Despite their poor survival, the Ccr2-negative APP mice do not seem to have an increased ability to produce amyloid beta compared to their chemokine receptor-positive counterparts. Levels of APP and the enzymes that cleave the precursor to yield amyloid beta were the same in all mice. But the Ccr2-negative animals had significantly higher levels of amyloid beta in the brain, as early as 65 days old, indicating that the peptide may not be getting cleared as rapidly as in control animals. In addition, loss of the chemokine receptor correlated with much higher levels of amyloid beta deposits, which, though normally undetectable in APP mice at 65 days old, were abundant in the Ccr2-negative animals.
The results indicate microglia play a crucial role in the very early stages of pathology by keeping the brain free of amyloid beta. In support of this idea, the researchers found that there were very few microglia in the brain of Ccr2-negative APP mice (see figure) compared to controls. Furthermore, by looking at cell surface markers that distinguish migratory from resident brain microglia, El Khoury and colleagues found that the numbers of migrating cells infiltrating the brain are elevated by about eightfold in APP mice. In contrast, the number of migrating microglia in the brain of Ccr2-negative APP mice are no higher than in wild-type animals. “This is a particularly interesting finding because it establishes part of the mechanism through which microglia are accumulating in the AD brain,” said Luster.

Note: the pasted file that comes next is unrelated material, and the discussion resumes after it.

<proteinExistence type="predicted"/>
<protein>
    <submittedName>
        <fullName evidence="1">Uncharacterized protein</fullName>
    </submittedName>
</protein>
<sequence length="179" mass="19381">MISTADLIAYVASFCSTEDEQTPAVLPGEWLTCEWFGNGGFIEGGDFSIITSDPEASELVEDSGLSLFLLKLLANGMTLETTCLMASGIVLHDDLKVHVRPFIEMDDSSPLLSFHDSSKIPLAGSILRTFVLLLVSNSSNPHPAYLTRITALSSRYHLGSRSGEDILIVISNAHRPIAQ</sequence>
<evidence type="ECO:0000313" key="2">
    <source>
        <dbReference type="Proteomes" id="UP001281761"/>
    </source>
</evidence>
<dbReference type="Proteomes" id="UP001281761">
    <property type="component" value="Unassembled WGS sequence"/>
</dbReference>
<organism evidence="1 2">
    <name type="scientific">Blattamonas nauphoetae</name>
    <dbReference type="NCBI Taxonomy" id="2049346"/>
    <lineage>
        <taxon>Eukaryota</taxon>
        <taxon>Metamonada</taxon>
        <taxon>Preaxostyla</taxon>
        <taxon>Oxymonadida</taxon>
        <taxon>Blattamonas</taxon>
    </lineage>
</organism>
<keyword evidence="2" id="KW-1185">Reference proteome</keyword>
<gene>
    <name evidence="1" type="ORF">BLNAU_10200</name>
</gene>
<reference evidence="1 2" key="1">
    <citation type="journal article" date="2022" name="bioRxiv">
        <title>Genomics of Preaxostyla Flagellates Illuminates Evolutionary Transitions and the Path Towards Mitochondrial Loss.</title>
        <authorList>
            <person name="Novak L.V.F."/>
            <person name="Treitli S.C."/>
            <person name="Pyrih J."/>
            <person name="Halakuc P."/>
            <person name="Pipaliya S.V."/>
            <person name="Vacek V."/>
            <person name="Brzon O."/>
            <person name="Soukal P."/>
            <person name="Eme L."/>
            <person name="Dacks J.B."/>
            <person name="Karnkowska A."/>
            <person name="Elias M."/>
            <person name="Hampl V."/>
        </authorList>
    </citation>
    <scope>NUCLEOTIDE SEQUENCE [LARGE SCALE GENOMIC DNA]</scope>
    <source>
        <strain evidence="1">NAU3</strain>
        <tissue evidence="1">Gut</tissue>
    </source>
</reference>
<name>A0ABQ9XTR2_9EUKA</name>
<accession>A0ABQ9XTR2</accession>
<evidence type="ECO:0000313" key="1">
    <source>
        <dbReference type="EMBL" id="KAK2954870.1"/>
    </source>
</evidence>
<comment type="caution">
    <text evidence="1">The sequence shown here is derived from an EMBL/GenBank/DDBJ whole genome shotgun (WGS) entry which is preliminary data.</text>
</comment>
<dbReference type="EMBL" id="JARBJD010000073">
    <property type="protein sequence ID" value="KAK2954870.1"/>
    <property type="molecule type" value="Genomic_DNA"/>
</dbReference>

Drugs that block CCR2 are currently being tested in humans with chronic inflammatory diseases such as atherosclerosis, rheumatoid arthritis, and multiple sclerosis. “Our study suggests that such agents could increase the risk of Alzheimer’s disease in some susceptible individuals,” Luster cautions, “and this will be important to watch out for as trials of CCR2 blockers go forward.”
All told, the results indicate that migrating microglia play a crucial and early role in a mouse model of Alzheimer’s, and therefore potentially in the human disease. “By showing that microglia have a protective role in helping remove amyloid beta from the brain, our findings suggest that enhancing the accumulation of these cells may be beneficial to patients with early-stage AD,” Luster said.
Though what happens as the disease progresses may be more complex. El Khoury suggested that microglia may become altered if they remain activated for a long time. This switch could lead to the production of pro-inflammatory cytokines and toxins, such as reactive oxygen species, that have been documented by El Khoury and others. A similar fate befalls monocytes in atherosclerotic plaques: they initially gather to remove plaque material, but subsequently become toxic to the cells of the blood vessels.
In addition to El Khoury and Luster, the co-authors on the study include Michelle Toft, Suzanne Hickman, Terry Means, Kinya Terada, and Changiz Geula. El Khoury, who is working on establishing a neuroimmunology lab at the Center for Immunology and Inflammatory Diseases at MGH, plans to continue studying the role of microglia in Alzheimer’s.